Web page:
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            The income-expenditure relationship in macroeconomics – graphic treatment

            We have been doing a lot of work developing the MOOC at the University of Newcastle which will also mark the first – MMTed material. We will follow up the MOOC with more detailed learning options in subsequent months. Tomorrow, we will be filming some more material for the MOOC and I think you will enjoy what we have planned when the MOOC begins on March 3, 2021. As part of the planning I have been thinking of simplified frameworks for teaching rather complicated concepts and relationships. Here is an example of that sort of thinking.

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              Central banks should just write off all their government debt holdings

              The tensions in the public policy debate between economists is intensifying and on show in Europe, where these sort of obvious conflicts between adherence to dogma and a recognition that ‘out-the-box’ solutions are not only possible but preferred. More of these latter thought offerings are starting to appear as more people come to understand that the mainstream dogma has become more of a security blanket for reputations rather than saying anything about reality. One such proposal emerged last week in the form of a letter to the major European newspapers signed by more than 100 economists and politicians calling for the ECB to write-off its massive public debt holdings, which currently amount to around 25 per cent of total outstanding public debt. It is a good idea but some of the framing leaves a lot to be desired. At any rate, central banks everywhere should be buying up massive amounts of government debt and hitting the keyboard with zeros and writing it off. The world would be a much better place if they did that.

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                The Weekend Quiz – February 13-14, 2021 – answers and discussion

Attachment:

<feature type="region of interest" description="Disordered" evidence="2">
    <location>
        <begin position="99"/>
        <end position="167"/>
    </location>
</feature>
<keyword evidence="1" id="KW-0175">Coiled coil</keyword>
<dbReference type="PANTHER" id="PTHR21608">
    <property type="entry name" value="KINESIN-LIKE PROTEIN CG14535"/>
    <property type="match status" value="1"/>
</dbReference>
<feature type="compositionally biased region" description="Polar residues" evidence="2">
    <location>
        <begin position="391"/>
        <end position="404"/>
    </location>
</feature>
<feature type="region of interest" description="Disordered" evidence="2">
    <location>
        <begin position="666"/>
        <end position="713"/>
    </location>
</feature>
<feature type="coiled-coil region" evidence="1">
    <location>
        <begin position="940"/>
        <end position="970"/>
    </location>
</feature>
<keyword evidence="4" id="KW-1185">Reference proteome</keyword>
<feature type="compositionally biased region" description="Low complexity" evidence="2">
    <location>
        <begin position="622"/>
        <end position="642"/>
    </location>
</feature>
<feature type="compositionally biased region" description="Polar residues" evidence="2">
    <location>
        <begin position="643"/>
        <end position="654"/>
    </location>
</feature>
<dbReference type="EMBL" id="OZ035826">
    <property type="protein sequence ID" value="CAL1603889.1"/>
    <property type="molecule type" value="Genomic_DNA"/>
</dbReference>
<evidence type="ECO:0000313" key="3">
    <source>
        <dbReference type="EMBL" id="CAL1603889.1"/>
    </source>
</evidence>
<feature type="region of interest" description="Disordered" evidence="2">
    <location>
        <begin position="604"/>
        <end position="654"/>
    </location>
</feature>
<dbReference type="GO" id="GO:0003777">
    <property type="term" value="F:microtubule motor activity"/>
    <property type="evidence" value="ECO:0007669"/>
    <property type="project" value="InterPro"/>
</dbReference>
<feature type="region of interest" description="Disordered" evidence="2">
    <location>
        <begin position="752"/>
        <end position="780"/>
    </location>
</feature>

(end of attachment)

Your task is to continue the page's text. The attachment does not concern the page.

Here are the answers with discussion for this Weekend’s Quiz. The information provided should help you work out why you missed a question or three! If you haven’t already done the Quiz from yesterday then have a go at it before you read the answers. I hope this helps you develop an understanding of Modern Monetary Theory (MMT) and its application to macroeconomic thinking. Comments as usual welcome, especially if I have made an error.

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                  The Weekend Quiz – February 13-14, 2021

                  Welcome to The Weekend Quiz. The quiz tests whether you have been paying attention or not to the blog posts that I post. See how you go with the following questions. Your results are only known to you and no records are retained.

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                    Using a regional lens reveals the uneven impact of the COVID employment crash

                    Today, we have a guest blogger in the guise of Professor Scott Baum from Griffith University who has been one of my regular research colleagues over a long period of time. Today he is writing about the uneven impact of the COVID employment crash. This theme – the spatial unevenness of fluctuations in aggregate economic activity – is one we often explore (in our past research together) because understanding these patterns is essential for designing appropriate policy interventions. It is one of the reasons we both favour employment creation programs that respond to local conditions, like the Job Guarantee. It is also the topic a new large grant application that we are currently putting in (as part of the annual funding circus in Australia). Anyway, while I am tied up today it is over to Scott …